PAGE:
Prota 7(1): Timbers/Bois d’œuvre 1
Bull. Misc. Inform. Kew 1908: 258 (1908).
Mimosaceae (Leguminosae - Mimosoideae)
2n = 24
Origin and geographic distribution
Xylia evansii occurs from Sierra Leone to Ghana.
The wood is used for local construction. The twigs are used as chewing sticks, and a decoction of leafy twigs is administered as a cholagogue and tonic. The leaves and ash from pods are used as a substitute for soap. Roasted seeds are reportedly edible. A vegetable salt has been obtained from wood ash by leaching.
The heartwood is reddish brown with darker streaks and distinctly demarcated from the pale yellow sapwood. The grain is interlocked; the texture fine. The wood is moderately heavy, with a density of about 770 kg/m³ at 12% moisture content, and hard. It dries quite fast and well. The recorded workability of the wood varies from fairly well to difficult. It is resistant against both fungi and insects.
Medium-sized to fairly large tree up to 35 m tall; bole often fluted and bent, up to 160 cm in diameter, with large, humped buttresses; bark brown, roughly scaly. Leaves alternate, clustered at the ends of twigs, bipinnately compound with a single pair of pinnae; stipules linear, persistent; petiole 1.5–5 cm long, shortly hairy, with large gland at apex on upper side; pinna axis 10–35 cm long; leaflets in 9–20 pairs per pinna, opposite, oblong-lanceolate to oblong-elliptical, up to 9 cm × 2 cm, rounded at base, acuminate at apex, shortly hairy below. Inflorescence an axillary head c. 2 cm in diameter, many-flowered; peduncle 3–8 cm long. Flowers bisexual, regular, 5-merous, small, sessile, hairy; calyx cylindrical, c. 3 mm long, shortly toothed; petals free, linear-oblong, c. 4 mm long, brownish yellow; stamens 10, free, c. 8 mm long, with glands at apex; ovary superior, c. 1 mm long, long-hairy, 1-celled, style short. Fruit a narrowly oblong pod up to 20 cm × 5 cm, flattened, long-attenuate at base, obtuse at apex, slightly curved, woody, brown, 2-valved, 4–9-seeded. Seeds obovoid-ellipsoid, c. 2 cm × 1.5 cm, flattened, glossy. Seedling with epigeal germination.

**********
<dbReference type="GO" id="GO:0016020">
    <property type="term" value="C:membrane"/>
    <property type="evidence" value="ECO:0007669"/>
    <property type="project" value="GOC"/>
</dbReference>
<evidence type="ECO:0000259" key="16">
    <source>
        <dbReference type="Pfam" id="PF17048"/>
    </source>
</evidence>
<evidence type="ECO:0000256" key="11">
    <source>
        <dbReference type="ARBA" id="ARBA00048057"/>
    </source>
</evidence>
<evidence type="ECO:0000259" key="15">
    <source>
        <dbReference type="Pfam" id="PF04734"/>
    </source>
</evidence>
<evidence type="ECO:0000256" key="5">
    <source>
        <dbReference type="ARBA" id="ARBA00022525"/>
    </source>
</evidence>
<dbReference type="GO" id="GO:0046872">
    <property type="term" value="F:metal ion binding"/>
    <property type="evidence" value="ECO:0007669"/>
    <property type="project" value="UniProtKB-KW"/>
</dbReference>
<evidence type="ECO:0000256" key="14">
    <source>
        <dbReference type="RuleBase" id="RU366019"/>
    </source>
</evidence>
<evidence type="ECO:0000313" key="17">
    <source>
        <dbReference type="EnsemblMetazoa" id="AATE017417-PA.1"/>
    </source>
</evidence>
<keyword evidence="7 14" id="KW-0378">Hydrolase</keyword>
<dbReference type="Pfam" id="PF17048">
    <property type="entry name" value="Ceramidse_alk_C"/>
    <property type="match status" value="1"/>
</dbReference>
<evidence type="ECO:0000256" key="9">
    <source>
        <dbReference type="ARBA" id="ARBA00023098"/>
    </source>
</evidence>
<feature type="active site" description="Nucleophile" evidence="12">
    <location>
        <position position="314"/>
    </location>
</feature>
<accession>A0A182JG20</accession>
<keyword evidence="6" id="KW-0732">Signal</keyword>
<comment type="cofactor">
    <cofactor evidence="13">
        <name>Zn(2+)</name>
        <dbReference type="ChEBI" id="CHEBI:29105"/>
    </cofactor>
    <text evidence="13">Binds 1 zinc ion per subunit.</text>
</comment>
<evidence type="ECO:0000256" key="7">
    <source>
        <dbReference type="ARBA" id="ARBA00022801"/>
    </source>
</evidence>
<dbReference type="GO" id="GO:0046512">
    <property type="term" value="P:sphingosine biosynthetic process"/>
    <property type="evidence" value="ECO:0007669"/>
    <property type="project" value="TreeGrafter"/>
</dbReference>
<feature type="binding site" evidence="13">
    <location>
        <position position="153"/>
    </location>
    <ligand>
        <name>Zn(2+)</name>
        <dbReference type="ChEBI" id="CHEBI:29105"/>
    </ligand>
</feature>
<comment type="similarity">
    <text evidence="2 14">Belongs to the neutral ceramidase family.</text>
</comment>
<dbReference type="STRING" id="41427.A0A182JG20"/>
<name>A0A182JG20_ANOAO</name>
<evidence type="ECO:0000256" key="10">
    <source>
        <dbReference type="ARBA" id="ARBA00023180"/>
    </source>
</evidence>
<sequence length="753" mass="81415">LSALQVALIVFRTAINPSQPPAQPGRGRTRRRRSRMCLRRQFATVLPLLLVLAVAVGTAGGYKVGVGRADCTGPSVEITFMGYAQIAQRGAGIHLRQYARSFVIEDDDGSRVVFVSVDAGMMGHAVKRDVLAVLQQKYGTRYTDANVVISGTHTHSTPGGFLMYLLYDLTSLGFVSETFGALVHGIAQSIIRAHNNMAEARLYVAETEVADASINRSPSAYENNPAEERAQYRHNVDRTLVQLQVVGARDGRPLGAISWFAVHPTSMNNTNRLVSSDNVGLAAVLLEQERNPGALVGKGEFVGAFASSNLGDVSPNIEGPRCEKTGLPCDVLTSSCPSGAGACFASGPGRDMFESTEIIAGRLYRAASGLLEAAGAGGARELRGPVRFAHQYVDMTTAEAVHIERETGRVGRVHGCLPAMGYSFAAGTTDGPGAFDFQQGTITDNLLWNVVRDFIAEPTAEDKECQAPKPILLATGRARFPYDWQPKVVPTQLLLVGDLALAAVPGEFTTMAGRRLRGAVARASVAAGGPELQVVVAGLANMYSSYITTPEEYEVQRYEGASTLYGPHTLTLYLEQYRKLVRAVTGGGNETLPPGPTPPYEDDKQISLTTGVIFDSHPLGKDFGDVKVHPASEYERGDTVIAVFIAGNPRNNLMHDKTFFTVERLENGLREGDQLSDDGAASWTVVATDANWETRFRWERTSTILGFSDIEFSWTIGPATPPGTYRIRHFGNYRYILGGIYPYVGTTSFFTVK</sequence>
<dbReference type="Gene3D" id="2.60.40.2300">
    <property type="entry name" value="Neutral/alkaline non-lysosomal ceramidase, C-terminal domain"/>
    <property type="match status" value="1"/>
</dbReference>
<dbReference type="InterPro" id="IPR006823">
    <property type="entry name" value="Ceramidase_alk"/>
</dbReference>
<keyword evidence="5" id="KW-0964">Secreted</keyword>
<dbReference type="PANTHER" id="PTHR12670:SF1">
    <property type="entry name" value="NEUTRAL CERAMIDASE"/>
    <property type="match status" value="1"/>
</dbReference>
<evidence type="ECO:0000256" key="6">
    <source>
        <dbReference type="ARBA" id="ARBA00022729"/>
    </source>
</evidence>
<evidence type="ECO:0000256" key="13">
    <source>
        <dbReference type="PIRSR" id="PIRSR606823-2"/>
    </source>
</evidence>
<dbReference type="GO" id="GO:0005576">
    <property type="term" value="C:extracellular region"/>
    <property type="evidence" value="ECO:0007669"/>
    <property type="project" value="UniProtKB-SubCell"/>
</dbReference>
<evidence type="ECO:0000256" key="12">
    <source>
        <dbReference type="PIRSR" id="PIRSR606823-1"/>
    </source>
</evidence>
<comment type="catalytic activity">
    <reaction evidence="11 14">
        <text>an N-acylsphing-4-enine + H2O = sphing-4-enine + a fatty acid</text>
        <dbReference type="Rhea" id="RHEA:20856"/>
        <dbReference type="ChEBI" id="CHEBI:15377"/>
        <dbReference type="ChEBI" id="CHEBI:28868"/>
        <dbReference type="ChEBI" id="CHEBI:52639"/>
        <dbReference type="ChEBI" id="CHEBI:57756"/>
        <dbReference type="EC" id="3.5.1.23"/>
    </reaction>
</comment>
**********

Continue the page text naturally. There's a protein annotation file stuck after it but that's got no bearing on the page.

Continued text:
Xylia comprises 9 species, 6 of which occur in continental Africa, 2 in Madagascar and 1 in tropical Asia. It is related to Calpocalyx, which differs in its spike-like inflorescences.
Xylia xylocarpa (Roxb.) Taub. from tropical Asia is an important timber tree in Myanmar and India, and has occasionally been planted in tropical Africa. The wood is heavy, hard and durable and used for heavy construction. The wood of Xylia hoffmannii (Vatke) Drake is used for furniture in northern Madagascar; a decoction of the pods is taken as a tonic. Xylia hoffmannii is a tree up to 25 m tall, with a bole up to 40 cm in diameter, and is locally common in tall forest on limestone soils.
Young Xylia evansii trees have an annual diameter increment of 0.6–1.4 cm. Seedlings develop ectotrophic mycorrhizae. The trees are often deciduous for a short period. Flowers are produced towards the end of the dry season. The seeds are dispersed by the explosively opening pods at the end of the dry season.
Xylia evansii occurs in evergreen forest, semi-deciduous forest and gallery forest. It is often found on well-drained alluvial soils and on hillsides with deep soils.
Large trees usually occur scattered in the forest, but are locally abundant, e.g. in Sierra Leone and Ghana. In some forest areas of Sierra Leone an average density of 2.7 trees of over 70 cm bole diameter per ha has been recorded. Regeneration is in small to medium-sized forest gaps, but seedlings are usually not abundant. However, the germination rate of seeds in the nursery is fair. Germination starts 4–10 days after sowing. The 1000-seed weight is about 400 g.
Genetic resources and breeding
Xylia evansii does not seem to be in immediate danger of genetic erosion. Although it is restricted to the forest zone of West Africa, it is widespread there, and locally common.
Little is known about Xylia evansii, and more research, especially on propagation and growth rates, is needed to evaluate its possible role in sustainably managed natural production forest in West Africa.
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Correct citation of this article:
Lemmens, R.H.M.J., 2007. Xylia evansii Hutch. In: Louppe, D., Oteng-Amoako, A.A. & Brink, M. (Editors). Prota 7(1): Timbers/Bois d’œuvre 1. [CD-Rom]. PROTA, Wageningen, Netherlands.
various parts of the tree
obtained from The Virtual Field Herbarium